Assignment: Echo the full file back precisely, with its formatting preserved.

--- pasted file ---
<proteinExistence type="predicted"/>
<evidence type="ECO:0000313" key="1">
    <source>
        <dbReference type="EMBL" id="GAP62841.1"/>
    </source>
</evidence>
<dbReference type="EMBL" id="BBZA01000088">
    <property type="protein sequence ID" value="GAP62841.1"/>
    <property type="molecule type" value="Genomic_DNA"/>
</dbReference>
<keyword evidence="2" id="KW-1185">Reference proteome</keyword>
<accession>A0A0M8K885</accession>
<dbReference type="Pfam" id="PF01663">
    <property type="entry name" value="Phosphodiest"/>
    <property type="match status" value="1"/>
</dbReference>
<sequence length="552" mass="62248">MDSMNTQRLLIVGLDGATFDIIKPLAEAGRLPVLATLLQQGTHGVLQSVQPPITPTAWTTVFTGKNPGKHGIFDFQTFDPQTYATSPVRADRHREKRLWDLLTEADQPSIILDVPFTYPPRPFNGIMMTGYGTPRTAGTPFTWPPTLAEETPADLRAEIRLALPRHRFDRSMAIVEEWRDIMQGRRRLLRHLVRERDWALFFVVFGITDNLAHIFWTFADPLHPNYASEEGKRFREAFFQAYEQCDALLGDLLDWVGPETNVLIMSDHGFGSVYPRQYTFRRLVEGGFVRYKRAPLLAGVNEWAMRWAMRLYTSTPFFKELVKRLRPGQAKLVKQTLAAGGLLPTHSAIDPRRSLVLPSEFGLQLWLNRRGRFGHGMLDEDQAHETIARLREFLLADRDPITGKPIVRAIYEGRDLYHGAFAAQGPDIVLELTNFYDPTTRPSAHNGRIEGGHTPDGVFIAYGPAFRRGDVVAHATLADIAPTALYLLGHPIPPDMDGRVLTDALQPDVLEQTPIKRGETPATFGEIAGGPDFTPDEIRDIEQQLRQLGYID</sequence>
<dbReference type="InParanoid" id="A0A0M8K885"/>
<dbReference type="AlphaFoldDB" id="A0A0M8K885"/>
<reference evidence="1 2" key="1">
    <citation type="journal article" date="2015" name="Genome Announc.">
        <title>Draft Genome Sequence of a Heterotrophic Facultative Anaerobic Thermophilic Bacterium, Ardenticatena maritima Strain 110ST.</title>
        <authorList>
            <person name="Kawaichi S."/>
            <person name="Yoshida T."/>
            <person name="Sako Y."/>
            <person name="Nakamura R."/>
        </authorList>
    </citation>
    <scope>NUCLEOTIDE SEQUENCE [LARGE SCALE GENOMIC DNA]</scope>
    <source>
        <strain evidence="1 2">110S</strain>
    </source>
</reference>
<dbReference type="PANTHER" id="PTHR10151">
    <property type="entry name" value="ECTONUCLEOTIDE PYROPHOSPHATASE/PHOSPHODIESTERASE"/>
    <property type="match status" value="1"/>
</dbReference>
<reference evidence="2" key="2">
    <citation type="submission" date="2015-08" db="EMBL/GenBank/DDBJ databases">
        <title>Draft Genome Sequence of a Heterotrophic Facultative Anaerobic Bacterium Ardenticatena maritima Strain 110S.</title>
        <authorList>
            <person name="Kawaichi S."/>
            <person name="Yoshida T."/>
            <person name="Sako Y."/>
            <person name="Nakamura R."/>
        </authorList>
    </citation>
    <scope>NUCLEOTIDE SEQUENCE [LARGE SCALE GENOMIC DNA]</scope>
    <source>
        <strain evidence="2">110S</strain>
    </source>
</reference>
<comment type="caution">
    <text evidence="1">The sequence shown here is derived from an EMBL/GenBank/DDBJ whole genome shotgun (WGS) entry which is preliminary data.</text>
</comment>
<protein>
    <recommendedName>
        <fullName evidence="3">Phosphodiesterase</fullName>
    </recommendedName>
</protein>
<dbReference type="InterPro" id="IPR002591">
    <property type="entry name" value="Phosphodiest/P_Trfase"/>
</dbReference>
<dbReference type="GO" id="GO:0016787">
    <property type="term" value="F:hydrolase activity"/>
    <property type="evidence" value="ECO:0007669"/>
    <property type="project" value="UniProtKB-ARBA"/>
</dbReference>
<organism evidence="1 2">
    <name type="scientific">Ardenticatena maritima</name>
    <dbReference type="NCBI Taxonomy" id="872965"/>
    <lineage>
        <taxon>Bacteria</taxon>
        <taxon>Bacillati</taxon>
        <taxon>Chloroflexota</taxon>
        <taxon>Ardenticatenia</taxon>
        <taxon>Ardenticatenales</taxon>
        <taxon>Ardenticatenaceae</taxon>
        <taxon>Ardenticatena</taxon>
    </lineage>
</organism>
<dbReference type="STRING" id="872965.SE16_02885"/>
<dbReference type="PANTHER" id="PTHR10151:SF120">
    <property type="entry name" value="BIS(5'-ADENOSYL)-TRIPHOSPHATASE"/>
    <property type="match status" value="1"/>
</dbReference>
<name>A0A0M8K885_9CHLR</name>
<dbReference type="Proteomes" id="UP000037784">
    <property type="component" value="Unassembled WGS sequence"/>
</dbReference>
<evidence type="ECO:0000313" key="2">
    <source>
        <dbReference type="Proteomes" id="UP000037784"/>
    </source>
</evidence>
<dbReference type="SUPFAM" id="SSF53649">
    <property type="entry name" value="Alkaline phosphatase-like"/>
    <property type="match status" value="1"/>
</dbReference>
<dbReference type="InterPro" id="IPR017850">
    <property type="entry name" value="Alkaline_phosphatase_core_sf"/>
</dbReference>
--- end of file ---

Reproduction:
<proteinExistence type="predicted"/>
<evidence type="ECO:0000313" key="1">
    <source>
        <dbReference type="EMBL" id="GAP62841.1"/>
    </source>
</evidence>
<dbReference type="EMBL" id="BBZA01000088">
    <property type="protein sequence ID" value="GAP62841.1"/>
    <property type="molecule type" value="Genomic_DNA"/>
</dbReference>
<keyword evidence="2" id="KW-1185">Reference proteome</keyword>
<accession>A0A0M8K885</accession>
<dbReference type="Pfam" id="PF01663">
    <property type="entry name" value="Phosphodiest"/>
    <property type="match status" value="1"/>
</dbReference>
<sequence length="552" mass="62248">MDSMNTQRLLIVGLDGATFDIIKPLAEAGRLPVLATLLQQGTHGVLQSVQPPITPTAWTTVFTGKNPGKHGIFDFQTFDPQTYATSPVRADRHREKRLWDLLTEADQPSIILDVPFTYPPRPFNGIMMTGYGTPRTAGTPFTWPPTLAEETPADLRAEIRLALPRHRFDRSMAIVEEWRDIMQGRRRLLRHLVRERDWALFFVVFGITDNLAHIFWTFADPLHPNYASEEGKRFREAFFQAYEQCDALLGDLLDWVGPETNVLIMSDHGFGSVYPRQYTFRRLVEGGFVRYKRAPLLAGVNEWAMRWAMRLYTSTPFFKELVKRLRPGQAKLVKQTLAAGGLLPTHSAIDPRRSLVLPSEFGLQLWLNRRGRFGHGMLDEDQAHETIARLREFLLADRDPITGKPIVRAIYEGRDLYHGAFAAQGPDIVLELTNFYDPTTRPSAHNGRIEGGHTPDGVFIAYGPAFRRGDVVAHATLADIAPTALYLLGHPIPPDMDGRVLTDALQPDVLEQTPIKRGETPATFGEIAGGPDFTPDEIRDIEQQLRQLGYID</sequence>
<dbReference type="InParanoid" id="A0A0M8K885"/>
<dbReference type="AlphaFoldDB" id="A0A0M8K885"/>
<reference evidence="1 2" key="1">
    <citation type="journal article" date="2015" name="Genome Announc.">
        <title>Draft Genome Sequence of a Heterotrophic Facultative Anaerobic Thermophilic Bacterium, Ardenticatena maritima Strain 110ST.</title>
        <authorList>
            <person name="Kawaichi S."/>
            <person name="Yoshida T."/>
            <person name="Sako Y."/>
            <person name="Nakamura R."/>
        </authorList>
    </citation>
    <scope>NUCLEOTIDE SEQUENCE [LARGE SCALE GENOMIC DNA]</scope>
    <source>
        <strain evidence="1 2">110S</strain>
    </source>
</reference>
<dbReference type="PANTHER" id="PTHR10151">
    <property type="entry name" value="ECTONUCLEOTIDE PYROPHOSPHATASE/PHOSPHODIESTERASE"/>
    <property type="match status" value="1"/>
</dbReference>
<reference evidence="2" key="2">
    <citation type="submission" date="2015-08" db="EMBL/GenBank/DDBJ databases">
        <title>Draft Genome Sequence of a Heterotrophic Facultative Anaerobic Bacterium Ardenticatena maritima Strain 110S.</title>
        <authorList>
            <person name="Kawaichi S."/>
            <person name="Yoshida T."/>
            <person name="Sako Y."/>
            <person name="Nakamura R."/>
        </authorList>
    </citation>
    <scope>NUCLEOTIDE SEQUENCE [LARGE SCALE GENOMIC DNA]</scope>
    <source>
        <strain evidence="2">110S</strain>
    </source>
</reference>
<comment type="caution">
    <text evidence="1">The sequence shown here is derived from an EMBL/GenBank/DDBJ whole genome shotgun (WGS) entry which is preliminary data.</text>
</comment>
<protein>
    <recommendedName>
        <fullName evidence="3">Phosphodiesterase</fullName>
    </recommendedName>
</protein>
<dbReference type="InterPro" id="IPR002591">
    <property type="entry name" value="Phosphodiest/P_Trfase"/>
</dbReference>
<dbReference type="GO" id="GO:0016787">
    <property type="term" value="F:hydrolase activity"/>
    <property type="evidence" value="ECO:0007669"/>
    <property type="project" value="UniProtKB-ARBA"/>
</dbReference>
<organism evidence="1 2">
    <name type="scientific">Ardenticatena maritima</name>
    <dbReference type="NCBI Taxonomy" id="872965"/>
    <lineage>
        <taxon>Bacteria</taxon>
        <taxon>Bacillati</taxon>
        <taxon>Chloroflexota</taxon>
        <taxon>Ardenticatenia</taxon>
        <taxon>Ardenticatenales</taxon>
        <taxon>Ardenticatenaceae</taxon>
        <taxon>Ardenticatena</taxon>
    </lineage>
</organism>
<dbReference type="STRING" id="872965.SE16_02885"/>
<dbReference type="PANTHER" id="PTHR10151:SF120">
    <property type="entry name" value="BIS(5'-ADENOSYL)-TRIPHOSPHATASE"/>
    <property type="match status" value="1"/>
</dbReference>
<name>A0A0M8K885_9CHLR</name>
<dbReference type="Proteomes" id="UP000037784">
    <property type="component" value="Unassembled WGS sequence"/>
</dbReference>
<evidence type="ECO:0000313" key="2">
    <source>
        <dbReference type="Proteomes" id="UP000037784"/>
    </source>
</evidence>
<dbReference type="SUPFAM" id="SSF53649">
    <property type="entry name" value="Alkaline phosphatase-like"/>
    <property type="match status" value="1"/>
</dbReference>
<dbReference type="InterPro" id="IPR017850">
    <property type="entry name" value="Alkaline_phosphatase_core_sf"/>
</dbReference>